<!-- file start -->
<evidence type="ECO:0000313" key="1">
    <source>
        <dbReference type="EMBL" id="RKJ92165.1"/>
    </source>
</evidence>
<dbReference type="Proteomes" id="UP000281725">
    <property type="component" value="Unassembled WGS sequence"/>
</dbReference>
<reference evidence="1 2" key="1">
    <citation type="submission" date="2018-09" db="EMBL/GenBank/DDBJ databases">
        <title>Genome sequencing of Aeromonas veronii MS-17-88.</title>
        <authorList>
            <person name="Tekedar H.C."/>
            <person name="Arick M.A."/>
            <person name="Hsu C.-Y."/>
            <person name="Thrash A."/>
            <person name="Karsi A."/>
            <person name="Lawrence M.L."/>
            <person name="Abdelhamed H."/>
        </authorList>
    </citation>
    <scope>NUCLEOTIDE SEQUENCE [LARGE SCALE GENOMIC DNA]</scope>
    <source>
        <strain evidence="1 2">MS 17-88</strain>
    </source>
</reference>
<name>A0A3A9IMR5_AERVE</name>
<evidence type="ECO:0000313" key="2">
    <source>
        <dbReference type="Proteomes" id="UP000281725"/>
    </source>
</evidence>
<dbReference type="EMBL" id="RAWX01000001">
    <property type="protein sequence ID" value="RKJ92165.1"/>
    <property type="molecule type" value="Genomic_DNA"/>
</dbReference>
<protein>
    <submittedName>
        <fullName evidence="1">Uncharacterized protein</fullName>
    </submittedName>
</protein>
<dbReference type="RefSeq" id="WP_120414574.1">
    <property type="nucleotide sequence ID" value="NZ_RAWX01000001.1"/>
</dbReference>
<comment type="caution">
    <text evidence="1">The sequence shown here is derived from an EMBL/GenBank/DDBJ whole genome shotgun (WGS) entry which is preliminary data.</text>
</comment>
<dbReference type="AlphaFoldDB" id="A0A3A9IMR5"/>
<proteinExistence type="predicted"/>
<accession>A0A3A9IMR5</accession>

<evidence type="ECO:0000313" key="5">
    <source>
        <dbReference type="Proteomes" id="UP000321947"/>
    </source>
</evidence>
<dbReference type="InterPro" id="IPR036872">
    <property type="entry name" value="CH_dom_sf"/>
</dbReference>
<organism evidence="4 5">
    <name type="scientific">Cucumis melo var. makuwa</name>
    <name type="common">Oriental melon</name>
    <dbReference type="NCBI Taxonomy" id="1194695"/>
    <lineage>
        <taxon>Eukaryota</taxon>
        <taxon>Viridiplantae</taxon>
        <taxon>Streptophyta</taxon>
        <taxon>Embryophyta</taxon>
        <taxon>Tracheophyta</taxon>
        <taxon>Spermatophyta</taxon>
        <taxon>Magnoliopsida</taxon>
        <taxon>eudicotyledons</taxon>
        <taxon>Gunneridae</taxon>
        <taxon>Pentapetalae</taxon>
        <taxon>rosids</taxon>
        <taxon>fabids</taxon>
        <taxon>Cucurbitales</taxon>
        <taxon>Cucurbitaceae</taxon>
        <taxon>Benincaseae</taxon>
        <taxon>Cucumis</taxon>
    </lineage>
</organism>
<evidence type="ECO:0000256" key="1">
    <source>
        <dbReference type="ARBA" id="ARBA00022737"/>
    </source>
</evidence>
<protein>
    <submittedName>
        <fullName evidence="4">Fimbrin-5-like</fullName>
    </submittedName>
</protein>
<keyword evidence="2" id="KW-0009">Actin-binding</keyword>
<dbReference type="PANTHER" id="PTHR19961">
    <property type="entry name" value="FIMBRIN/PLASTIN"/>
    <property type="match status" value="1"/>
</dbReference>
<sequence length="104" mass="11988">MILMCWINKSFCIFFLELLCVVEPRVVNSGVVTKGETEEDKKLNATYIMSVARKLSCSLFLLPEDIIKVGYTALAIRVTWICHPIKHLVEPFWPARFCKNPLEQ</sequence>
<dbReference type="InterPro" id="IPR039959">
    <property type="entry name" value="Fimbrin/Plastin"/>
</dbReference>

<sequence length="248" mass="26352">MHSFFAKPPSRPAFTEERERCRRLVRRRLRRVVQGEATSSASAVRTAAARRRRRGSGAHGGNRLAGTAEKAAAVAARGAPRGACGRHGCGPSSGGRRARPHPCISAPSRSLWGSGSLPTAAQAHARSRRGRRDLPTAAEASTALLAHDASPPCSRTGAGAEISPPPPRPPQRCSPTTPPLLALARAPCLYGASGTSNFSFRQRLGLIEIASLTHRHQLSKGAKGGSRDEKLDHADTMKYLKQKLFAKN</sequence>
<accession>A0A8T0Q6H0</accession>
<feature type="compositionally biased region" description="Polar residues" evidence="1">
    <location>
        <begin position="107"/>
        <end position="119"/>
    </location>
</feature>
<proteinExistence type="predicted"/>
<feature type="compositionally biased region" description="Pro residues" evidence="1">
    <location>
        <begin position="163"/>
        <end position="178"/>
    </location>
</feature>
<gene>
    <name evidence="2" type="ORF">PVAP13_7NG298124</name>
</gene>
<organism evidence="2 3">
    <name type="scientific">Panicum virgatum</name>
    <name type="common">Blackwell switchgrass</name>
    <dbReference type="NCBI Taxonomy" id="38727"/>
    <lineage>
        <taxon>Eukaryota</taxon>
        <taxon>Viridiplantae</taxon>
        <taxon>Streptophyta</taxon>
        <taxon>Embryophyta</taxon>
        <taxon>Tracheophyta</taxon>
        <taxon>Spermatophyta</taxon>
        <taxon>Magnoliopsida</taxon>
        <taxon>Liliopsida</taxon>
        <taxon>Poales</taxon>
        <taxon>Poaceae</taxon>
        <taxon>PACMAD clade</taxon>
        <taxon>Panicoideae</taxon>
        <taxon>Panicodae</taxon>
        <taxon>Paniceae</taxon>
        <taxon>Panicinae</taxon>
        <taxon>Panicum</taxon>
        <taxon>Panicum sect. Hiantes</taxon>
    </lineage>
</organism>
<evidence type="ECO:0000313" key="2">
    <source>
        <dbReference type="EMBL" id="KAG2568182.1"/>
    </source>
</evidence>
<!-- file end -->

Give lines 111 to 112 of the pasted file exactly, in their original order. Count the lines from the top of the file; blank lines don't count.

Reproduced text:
    <location>
        <begin position="163"/>